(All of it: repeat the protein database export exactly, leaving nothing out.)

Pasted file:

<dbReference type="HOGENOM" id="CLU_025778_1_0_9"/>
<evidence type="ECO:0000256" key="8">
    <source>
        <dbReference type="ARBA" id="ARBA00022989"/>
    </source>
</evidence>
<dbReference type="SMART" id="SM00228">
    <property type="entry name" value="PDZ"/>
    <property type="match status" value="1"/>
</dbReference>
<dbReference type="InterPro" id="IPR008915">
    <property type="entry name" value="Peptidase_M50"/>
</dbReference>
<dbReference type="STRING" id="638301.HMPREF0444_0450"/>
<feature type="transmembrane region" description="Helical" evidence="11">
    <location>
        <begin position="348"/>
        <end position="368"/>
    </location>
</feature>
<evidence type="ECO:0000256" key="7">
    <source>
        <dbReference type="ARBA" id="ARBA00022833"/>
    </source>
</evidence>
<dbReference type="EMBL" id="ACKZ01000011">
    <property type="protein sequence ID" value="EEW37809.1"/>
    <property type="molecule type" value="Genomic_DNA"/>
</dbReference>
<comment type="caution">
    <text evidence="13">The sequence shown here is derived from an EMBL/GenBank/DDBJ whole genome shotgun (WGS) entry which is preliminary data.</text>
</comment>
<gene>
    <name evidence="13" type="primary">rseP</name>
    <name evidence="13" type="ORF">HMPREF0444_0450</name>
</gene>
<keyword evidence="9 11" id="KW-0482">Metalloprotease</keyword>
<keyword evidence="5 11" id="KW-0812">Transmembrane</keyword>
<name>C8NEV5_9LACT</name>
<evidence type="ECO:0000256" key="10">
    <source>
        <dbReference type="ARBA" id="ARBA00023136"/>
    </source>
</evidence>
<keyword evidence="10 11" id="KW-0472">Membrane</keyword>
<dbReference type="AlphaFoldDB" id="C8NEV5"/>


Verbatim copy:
<dbReference type="HOGENOM" id="CLU_025778_1_0_9"/>
<evidence type="ECO:0000256" key="8">
    <source>
        <dbReference type="ARBA" id="ARBA00022989"/>
    </source>
</evidence>
<dbReference type="SMART" id="SM00228">
    <property type="entry name" value="PDZ"/>
    <property type="match status" value="1"/>
</dbReference>
<dbReference type="InterPro" id="IPR008915">
    <property type="entry name" value="Peptidase_M50"/>
</dbReference>
<dbReference type="STRING" id="638301.HMPREF0444_0450"/>
<feature type="transmembrane region" description="Helical" evidence="11">
    <location>
        <begin position="348"/>
        <end position="368"/>
    </location>
</feature>
<evidence type="ECO:0000256" key="7">
    <source>
        <dbReference type="ARBA" id="ARBA00022833"/>
    </source>
</evidence>
<dbReference type="EMBL" id="ACKZ01000011">
    <property type="protein sequence ID" value="EEW37809.1"/>
    <property type="molecule type" value="Genomic_DNA"/>
</dbReference>
<comment type="caution">
    <text evidence="13">The sequence shown here is derived from an EMBL/GenBank/DDBJ whole genome shotgun (WGS) entry which is preliminary data.</text>
</comment>
<gene>
    <name evidence="13" type="primary">rseP</name>
    <name evidence="13" type="ORF">HMPREF0444_0450</name>
</gene>
<keyword evidence="9 11" id="KW-0482">Metalloprotease</keyword>
<keyword evidence="5 11" id="KW-0812">Transmembrane</keyword>
<name>C8NEV5_9LACT</name>
<evidence type="ECO:0000256" key="10">
    <source>
        <dbReference type="ARBA" id="ARBA00023136"/>
    </source>
</evidence>
<keyword evidence="10 11" id="KW-0472">Membrane</keyword>
<dbReference type="AlphaFoldDB" id="C8NEV5"/>